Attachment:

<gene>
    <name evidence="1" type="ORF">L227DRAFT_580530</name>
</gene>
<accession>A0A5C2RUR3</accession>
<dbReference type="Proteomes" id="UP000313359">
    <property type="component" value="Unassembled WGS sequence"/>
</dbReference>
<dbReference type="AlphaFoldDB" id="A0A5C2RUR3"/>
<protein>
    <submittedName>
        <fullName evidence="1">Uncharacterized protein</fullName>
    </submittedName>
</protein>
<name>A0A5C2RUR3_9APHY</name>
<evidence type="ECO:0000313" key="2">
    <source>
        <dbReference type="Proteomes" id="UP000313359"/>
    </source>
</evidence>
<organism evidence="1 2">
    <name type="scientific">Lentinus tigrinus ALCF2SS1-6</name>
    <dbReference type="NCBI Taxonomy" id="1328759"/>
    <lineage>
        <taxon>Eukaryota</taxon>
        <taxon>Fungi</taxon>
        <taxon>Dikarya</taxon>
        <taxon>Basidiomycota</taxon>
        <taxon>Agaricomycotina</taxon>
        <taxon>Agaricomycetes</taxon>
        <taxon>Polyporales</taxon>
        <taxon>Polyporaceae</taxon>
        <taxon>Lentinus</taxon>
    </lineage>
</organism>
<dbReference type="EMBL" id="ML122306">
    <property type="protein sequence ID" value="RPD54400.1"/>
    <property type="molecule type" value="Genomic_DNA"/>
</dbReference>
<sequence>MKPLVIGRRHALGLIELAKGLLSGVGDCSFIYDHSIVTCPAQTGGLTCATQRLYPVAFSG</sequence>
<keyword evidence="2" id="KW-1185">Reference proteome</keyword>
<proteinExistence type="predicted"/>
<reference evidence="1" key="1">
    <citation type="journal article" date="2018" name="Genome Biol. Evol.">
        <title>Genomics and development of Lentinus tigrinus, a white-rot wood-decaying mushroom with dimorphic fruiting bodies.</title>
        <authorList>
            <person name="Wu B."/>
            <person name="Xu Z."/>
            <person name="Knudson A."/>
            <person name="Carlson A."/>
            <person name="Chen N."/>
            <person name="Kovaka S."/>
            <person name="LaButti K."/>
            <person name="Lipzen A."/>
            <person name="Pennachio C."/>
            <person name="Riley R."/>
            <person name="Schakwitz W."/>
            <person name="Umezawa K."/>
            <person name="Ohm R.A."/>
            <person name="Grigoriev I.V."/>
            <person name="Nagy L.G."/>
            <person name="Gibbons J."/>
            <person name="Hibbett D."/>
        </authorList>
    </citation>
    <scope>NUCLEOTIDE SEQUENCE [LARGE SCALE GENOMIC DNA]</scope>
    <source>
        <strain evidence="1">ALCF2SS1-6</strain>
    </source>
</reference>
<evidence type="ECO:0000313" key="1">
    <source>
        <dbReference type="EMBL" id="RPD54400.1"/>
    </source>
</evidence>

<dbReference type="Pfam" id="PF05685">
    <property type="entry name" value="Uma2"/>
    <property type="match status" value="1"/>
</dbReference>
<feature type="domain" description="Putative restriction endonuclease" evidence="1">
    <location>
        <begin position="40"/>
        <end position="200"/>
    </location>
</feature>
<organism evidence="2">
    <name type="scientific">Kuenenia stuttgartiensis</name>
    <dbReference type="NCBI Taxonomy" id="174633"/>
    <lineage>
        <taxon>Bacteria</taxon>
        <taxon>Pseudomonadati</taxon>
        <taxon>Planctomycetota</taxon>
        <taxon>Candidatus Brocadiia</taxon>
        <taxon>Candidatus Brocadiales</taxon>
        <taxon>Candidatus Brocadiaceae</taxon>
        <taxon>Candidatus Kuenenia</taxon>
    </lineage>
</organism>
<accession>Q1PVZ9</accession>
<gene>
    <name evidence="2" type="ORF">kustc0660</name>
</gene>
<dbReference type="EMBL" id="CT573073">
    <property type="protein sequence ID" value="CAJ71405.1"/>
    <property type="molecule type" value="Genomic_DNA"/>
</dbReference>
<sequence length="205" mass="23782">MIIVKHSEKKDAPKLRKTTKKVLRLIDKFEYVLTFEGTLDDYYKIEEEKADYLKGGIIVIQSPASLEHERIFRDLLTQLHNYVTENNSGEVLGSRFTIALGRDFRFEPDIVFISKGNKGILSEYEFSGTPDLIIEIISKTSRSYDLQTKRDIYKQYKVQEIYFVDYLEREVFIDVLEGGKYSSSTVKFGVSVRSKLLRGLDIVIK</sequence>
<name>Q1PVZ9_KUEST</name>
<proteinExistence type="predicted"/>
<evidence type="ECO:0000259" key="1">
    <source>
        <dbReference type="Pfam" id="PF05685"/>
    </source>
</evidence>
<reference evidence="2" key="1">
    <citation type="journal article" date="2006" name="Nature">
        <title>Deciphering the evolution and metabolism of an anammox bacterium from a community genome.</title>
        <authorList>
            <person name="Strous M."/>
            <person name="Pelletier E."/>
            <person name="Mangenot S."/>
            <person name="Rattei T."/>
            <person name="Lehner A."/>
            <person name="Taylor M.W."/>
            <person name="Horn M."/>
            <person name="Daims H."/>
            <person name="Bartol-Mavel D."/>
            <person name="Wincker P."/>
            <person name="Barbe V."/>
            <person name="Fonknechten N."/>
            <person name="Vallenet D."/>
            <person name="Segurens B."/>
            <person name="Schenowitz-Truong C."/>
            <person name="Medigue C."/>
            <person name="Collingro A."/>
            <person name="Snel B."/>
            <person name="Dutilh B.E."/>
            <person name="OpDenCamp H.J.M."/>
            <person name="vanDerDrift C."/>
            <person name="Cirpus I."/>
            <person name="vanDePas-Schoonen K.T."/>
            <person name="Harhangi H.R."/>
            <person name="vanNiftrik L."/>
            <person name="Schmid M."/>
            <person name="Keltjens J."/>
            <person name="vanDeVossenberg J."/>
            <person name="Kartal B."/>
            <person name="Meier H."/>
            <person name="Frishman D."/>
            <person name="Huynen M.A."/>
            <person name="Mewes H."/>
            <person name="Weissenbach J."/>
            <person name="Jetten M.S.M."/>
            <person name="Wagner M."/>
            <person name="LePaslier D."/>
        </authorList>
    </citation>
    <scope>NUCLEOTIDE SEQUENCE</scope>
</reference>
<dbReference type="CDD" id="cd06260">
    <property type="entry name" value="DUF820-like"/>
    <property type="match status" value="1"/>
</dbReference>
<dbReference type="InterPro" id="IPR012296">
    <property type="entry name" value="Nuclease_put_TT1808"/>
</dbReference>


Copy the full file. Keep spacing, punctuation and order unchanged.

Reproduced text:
<gene>
    <name evidence="1" type="ORF">L227DRAFT_580530</name>
</gene>
<accession>A0A5C2RUR3</accession>
<dbReference type="Proteomes" id="UP000313359">
    <property type="component" value="Unassembled WGS sequence"/>
</dbReference>
<dbReference type="AlphaFoldDB" id="A0A5C2RUR3"/>
<protein>
    <submittedName>
        <fullName evidence="1">Uncharacterized protein</fullName>
    </submittedName>
</protein>
<name>A0A5C2RUR3_9APHY</name>
<evidence type="ECO:0000313" key="2">
    <source>
        <dbReference type="Proteomes" id="UP000313359"/>
    </source>
</evidence>
<organism evidence="1 2">
    <name type="scientific">Lentinus tigrinus ALCF2SS1-6</name>
    <dbReference type="NCBI Taxonomy" id="1328759"/>
    <lineage>
        <taxon>Eukaryota</taxon>
        <taxon>Fungi</taxon>
        <taxon>Dikarya</taxon>
        <taxon>Basidiomycota</taxon>
        <taxon>Agaricomycotina</taxon>
        <taxon>Agaricomycetes</taxon>
        <taxon>Polyporales</taxon>
        <taxon>Polyporaceae</taxon>
        <taxon>Lentinus</taxon>
    </lineage>
</organism>
<dbReference type="EMBL" id="ML122306">
    <property type="protein sequence ID" value="RPD54400.1"/>
    <property type="molecule type" value="Genomic_DNA"/>
</dbReference>
<sequence>MKPLVIGRRHALGLIELAKGLLSGVGDCSFIYDHSIVTCPAQTGGLTCATQRLYPVAFSG</sequence>
<keyword evidence="2" id="KW-1185">Reference proteome</keyword>
<proteinExistence type="predicted"/>
<reference evidence="1" key="1">
    <citation type="journal article" date="2018" name="Genome Biol. Evol.">
        <title>Genomics and development of Lentinus tigrinus, a white-rot wood-decaying mushroom with dimorphic fruiting bodies.</title>
        <authorList>
            <person name="Wu B."/>
            <person name="Xu Z."/>
            <person name="Knudson A."/>
            <person name="Carlson A."/>
            <person name="Chen N."/>
            <person name="Kovaka S."/>
            <person name="LaButti K."/>
            <person name="Lipzen A."/>
            <person name="Pennachio C."/>
            <person name="Riley R."/>
            <person name="Schakwitz W."/>
            <person name="Umezawa K."/>
            <person name="Ohm R.A."/>
            <person name="Grigoriev I.V."/>
            <person name="Nagy L.G."/>
            <person name="Gibbons J."/>
            <person name="Hibbett D."/>
        </authorList>
    </citation>
    <scope>NUCLEOTIDE SEQUENCE [LARGE SCALE GENOMIC DNA]</scope>
    <source>
        <strain evidence="1">ALCF2SS1-6</strain>
    </source>
</reference>
<evidence type="ECO:0000313" key="1">
    <source>
        <dbReference type="EMBL" id="RPD54400.1"/>
    </source>
</evidence>

<dbReference type="Pfam" id="PF05685">
    <property type="entry name" value="Uma2"/>
    <property type="match status" value="1"/>
</dbReference>
<feature type="domain" description="Putative restriction endonuclease" evidence="1">
    <location>
        <begin position="40"/>
        <end position="200"/>
    </location>
</feature>
<organism evidence="2">
    <name type="scientific">Kuenenia stuttgartiensis</name>
    <dbReference type="NCBI Taxonomy" id="174633"/>
    <lineage>
        <taxon>Bacteria</taxon>
        <taxon>Pseudomonadati</taxon>
        <taxon>Planctomycetota</taxon>
        <taxon>Candidatus Brocadiia</taxon>
        <taxon>Candidatus Brocadiales</taxon>
        <taxon>Candidatus Brocadiaceae</taxon>
        <taxon>Candidatus Kuenenia</taxon>
    </lineage>
</organism>
<accession>Q1PVZ9</accession>
<gene>
    <name evidence="2" type="ORF">kustc0660</name>
</gene>
<dbReference type="EMBL" id="CT573073">
    <property type="protein sequence ID" value="CAJ71405.1"/>
    <property type="molecule type" value="Genomic_DNA"/>
</dbReference>
<sequence length="205" mass="23782">MIIVKHSEKKDAPKLRKTTKKVLRLIDKFEYVLTFEGTLDDYYKIEEEKADYLKGGIIVIQSPASLEHERIFRDLLTQLHNYVTENNSGEVLGSRFTIALGRDFRFEPDIVFISKGNKGILSEYEFSGTPDLIIEIISKTSRSYDLQTKRDIYKQYKVQEIYFVDYLEREVFIDVLEGGKYSSSTVKFGVSVRSKLLRGLDIVIK</sequence>
<name>Q1PVZ9_KUEST</name>
<proteinExistence type="predicted"/>
<evidence type="ECO:0000259" key="1">
    <source>
        <dbReference type="Pfam" id="PF05685"/>
    </source>
</evidence>
<reference evidence="2" key="1">
    <citation type="journal article" date="2006" name="Nature">
        <title>Deciphering the evolution and metabolism of an anammox bacterium from a community genome.</title>
        <authorList>
            <person name="Strous M."/>
            <person name="Pelletier E."/>
            <person name="Mangenot S."/>
            <person name="Rattei T."/>
            <person name="Lehner A."/>
            <person name="Taylor M.W."/>
            <person name="Horn M."/>
            <person name="Daims H."/>
            <person name="Bartol-Mavel D."/>
            <person name="Wincker P."/>
            <person name="Barbe V."/>
            <person name="Fonknechten N."/>
            <person name="Vallenet D."/>
            <person name="Segurens B."/>
            <person name="Schenowitz-Truong C."/>
            <person name="Medigue C."/>
            <person name="Collingro A."/>
            <person name="Snel B."/>
            <person name="Dutilh B.E."/>
            <person name="OpDenCamp H.J.M."/>
            <person name="vanDerDrift C."/>
            <person name="Cirpus I."/>
            <person name="vanDePas-Schoonen K.T."/>
            <person name="Harhangi H.R."/>
            <person name="vanNiftrik L."/>
            <person name="Schmid M."/>
            <person name="Keltjens J."/>
            <person name="vanDeVossenberg J."/>
            <person name="Kartal B."/>
            <person name="Meier H."/>
            <person name="Frishman D."/>
            <person name="Huynen M.A."/>
            <person name="Mewes H."/>
            <person name="Weissenbach J."/>
            <person name="Jetten M.S.M."/>
            <person name="Wagner M."/>
            <person name="LePaslier D."/>
        </authorList>
    </citation>
    <scope>NUCLEOTIDE SEQUENCE</scope>
</reference>
<dbReference type="CDD" id="cd06260">
    <property type="entry name" value="DUF820-like"/>
    <property type="match status" value="1"/>
</dbReference>
<dbReference type="InterPro" id="IPR012296">
    <property type="entry name" value="Nuclease_put_TT1808"/>
</dbReference>